On the day after Obama's historic election, more than 2,000 people joined his Web site, a remarkable increase from the approximately 80 new members a day he was getting, Black said.
His Web site, which was started in 1995, is one of the oldest and largest hate group sites.
"And you have presidents and politicians flinging open the borders telling them to take the few jobs left while our men are in soup kitchens." Experts studying hate crimes say there is no reliable way to link the growing number of hate groups with an increase in hate crimes, since many of the attacks go unreported.
The FBI's uniform crime report found 7,163 hate crime incidents in 2005.
"People who had been a little more complacent and kind of upset became more motivated to do something," said Black, who also said he joined his first hate group at age 15.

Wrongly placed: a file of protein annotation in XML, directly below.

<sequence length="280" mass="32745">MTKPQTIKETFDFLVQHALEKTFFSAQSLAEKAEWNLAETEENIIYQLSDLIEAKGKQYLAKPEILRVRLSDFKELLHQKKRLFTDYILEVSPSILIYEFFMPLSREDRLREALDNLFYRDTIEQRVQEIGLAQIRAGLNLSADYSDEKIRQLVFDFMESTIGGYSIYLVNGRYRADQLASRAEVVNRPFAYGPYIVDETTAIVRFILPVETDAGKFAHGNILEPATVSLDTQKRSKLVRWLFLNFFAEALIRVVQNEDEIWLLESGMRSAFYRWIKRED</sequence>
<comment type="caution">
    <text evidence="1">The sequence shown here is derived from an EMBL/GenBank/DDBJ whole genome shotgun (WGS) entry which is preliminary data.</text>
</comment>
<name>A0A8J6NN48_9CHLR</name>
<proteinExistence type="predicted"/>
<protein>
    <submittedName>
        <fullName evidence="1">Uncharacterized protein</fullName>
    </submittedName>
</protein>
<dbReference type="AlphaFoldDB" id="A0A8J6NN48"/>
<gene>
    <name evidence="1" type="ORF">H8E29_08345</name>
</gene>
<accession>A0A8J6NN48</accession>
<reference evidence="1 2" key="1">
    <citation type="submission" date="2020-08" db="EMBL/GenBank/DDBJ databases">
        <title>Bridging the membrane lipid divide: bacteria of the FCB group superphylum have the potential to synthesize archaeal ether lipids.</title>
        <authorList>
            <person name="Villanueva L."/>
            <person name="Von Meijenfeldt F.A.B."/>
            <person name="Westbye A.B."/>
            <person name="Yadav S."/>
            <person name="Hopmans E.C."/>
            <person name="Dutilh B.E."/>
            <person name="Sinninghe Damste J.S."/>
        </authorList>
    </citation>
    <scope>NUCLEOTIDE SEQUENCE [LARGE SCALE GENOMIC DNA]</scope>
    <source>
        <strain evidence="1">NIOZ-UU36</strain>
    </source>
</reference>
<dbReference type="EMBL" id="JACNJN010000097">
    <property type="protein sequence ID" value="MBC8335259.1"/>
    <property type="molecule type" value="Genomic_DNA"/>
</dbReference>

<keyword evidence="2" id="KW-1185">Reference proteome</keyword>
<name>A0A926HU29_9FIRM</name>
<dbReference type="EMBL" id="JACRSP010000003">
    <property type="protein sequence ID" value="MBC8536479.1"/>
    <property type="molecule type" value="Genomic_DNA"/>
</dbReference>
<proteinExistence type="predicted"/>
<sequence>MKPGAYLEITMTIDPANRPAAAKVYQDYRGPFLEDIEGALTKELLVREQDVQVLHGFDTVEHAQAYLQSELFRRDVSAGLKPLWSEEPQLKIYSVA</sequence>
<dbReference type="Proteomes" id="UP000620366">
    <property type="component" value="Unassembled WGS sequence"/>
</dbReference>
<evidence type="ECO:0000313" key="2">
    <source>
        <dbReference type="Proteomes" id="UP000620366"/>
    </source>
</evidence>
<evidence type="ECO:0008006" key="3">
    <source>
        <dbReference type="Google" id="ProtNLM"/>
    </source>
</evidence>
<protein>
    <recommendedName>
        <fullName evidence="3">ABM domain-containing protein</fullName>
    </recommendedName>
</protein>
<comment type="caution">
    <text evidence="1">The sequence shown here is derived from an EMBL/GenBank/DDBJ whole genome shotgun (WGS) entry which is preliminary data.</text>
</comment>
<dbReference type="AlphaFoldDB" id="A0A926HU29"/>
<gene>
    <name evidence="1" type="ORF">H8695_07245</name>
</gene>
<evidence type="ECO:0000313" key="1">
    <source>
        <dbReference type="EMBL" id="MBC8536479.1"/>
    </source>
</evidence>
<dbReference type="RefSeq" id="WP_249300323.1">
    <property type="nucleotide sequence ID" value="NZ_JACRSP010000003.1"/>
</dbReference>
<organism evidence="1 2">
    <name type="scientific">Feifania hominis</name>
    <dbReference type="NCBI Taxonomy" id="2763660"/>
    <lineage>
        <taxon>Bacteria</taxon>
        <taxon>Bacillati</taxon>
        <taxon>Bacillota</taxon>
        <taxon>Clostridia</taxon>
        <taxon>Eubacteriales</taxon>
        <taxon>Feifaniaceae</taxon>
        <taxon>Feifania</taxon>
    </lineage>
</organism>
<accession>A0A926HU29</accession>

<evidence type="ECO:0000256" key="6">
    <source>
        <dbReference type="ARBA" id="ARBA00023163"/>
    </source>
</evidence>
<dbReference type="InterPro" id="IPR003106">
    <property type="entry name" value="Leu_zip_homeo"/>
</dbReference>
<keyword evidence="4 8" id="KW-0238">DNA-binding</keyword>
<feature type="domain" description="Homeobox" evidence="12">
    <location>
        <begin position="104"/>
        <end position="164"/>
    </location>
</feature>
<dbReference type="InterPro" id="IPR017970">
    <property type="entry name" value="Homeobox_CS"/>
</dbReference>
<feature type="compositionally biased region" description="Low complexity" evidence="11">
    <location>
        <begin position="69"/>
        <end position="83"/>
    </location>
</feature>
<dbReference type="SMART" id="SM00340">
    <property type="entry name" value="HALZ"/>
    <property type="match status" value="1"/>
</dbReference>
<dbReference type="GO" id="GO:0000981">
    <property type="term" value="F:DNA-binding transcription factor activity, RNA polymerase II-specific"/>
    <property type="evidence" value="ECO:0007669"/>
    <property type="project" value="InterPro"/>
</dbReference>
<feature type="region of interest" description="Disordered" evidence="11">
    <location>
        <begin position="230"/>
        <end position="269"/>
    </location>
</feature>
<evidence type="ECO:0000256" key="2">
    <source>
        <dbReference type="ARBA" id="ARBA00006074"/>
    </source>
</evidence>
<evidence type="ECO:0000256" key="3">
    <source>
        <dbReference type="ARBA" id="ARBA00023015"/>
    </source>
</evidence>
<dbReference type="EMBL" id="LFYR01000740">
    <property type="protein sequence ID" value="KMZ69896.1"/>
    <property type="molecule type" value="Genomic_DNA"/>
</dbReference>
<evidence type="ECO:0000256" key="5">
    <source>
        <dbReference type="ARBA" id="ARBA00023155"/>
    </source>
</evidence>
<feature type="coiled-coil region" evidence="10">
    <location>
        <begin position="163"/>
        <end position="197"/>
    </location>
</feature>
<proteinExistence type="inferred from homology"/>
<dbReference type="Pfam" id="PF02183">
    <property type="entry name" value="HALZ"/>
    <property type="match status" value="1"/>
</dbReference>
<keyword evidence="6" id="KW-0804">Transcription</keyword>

"You have an American work force facing massive unemployment," Schoep said.He added that his Web site sees around 40,000 unique visitors a day, up from 15,000 a day before Obama won the election.Racist anger toward Obama was evident even before he became president.Obama serves as a "visual aid" that is helping respark a sense of purpose in current supporters and lure new members, said neo-Nazi David Duke, the former Klan leader who was elected to the Louisiana House of Representatives in the 1980s.Duke said he fears "the white European-American" heritage will soon be destroyed.